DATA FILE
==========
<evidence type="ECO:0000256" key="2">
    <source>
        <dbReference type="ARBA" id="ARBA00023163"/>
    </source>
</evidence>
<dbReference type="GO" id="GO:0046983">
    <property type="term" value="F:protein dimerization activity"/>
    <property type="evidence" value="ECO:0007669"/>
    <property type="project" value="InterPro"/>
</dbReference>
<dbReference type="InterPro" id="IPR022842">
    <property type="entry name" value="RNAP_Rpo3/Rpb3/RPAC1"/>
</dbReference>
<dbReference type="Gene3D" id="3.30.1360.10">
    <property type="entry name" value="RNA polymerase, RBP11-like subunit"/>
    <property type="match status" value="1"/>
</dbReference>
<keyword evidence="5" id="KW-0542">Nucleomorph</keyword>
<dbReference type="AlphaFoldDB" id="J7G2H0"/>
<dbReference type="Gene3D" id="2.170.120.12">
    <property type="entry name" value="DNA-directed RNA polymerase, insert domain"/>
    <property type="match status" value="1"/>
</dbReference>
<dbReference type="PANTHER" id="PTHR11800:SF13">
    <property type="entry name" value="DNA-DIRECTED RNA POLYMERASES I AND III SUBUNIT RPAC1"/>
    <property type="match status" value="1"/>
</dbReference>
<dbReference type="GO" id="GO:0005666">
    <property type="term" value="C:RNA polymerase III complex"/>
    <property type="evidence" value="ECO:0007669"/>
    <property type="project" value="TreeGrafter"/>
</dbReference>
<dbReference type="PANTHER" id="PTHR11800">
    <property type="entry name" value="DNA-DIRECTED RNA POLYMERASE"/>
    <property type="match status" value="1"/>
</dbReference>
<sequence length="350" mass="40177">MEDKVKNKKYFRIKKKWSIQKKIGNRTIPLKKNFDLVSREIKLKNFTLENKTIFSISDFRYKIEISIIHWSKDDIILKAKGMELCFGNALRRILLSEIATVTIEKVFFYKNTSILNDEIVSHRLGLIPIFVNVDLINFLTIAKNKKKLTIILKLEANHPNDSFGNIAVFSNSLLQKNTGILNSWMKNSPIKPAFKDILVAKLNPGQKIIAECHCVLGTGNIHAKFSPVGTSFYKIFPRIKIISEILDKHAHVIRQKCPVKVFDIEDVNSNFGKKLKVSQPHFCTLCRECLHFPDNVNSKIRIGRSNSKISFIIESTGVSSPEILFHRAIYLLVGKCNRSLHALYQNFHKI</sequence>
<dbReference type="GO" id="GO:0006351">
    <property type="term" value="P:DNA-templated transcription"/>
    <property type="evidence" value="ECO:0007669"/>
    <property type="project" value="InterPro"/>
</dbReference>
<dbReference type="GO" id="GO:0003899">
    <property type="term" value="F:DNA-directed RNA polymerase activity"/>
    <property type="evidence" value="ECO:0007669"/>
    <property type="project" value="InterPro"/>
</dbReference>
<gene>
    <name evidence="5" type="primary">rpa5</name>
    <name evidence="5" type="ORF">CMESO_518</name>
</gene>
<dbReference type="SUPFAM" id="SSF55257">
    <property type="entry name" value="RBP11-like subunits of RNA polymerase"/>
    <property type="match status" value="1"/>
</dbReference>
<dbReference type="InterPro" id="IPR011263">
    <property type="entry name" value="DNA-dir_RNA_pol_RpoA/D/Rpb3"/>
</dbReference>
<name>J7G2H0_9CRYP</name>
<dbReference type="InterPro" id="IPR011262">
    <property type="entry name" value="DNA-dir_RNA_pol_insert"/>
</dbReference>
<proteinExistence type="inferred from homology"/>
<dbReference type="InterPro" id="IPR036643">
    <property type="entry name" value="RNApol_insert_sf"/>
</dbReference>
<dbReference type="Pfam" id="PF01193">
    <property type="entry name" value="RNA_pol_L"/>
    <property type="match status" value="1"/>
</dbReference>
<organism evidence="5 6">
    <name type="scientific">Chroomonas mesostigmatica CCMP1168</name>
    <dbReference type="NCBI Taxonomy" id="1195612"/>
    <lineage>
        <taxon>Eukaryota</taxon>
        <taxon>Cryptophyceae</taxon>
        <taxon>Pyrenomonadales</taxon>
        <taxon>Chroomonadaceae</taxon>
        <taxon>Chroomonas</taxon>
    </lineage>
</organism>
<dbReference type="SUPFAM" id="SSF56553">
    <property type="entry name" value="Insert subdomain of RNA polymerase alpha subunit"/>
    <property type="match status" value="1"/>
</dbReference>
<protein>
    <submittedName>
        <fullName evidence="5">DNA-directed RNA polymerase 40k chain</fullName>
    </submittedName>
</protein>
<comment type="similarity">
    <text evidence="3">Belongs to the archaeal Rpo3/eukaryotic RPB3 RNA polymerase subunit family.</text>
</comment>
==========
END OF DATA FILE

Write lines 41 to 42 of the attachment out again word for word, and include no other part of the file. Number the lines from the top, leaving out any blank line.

    <property type="project" value="InterPro"/>
</dbReference>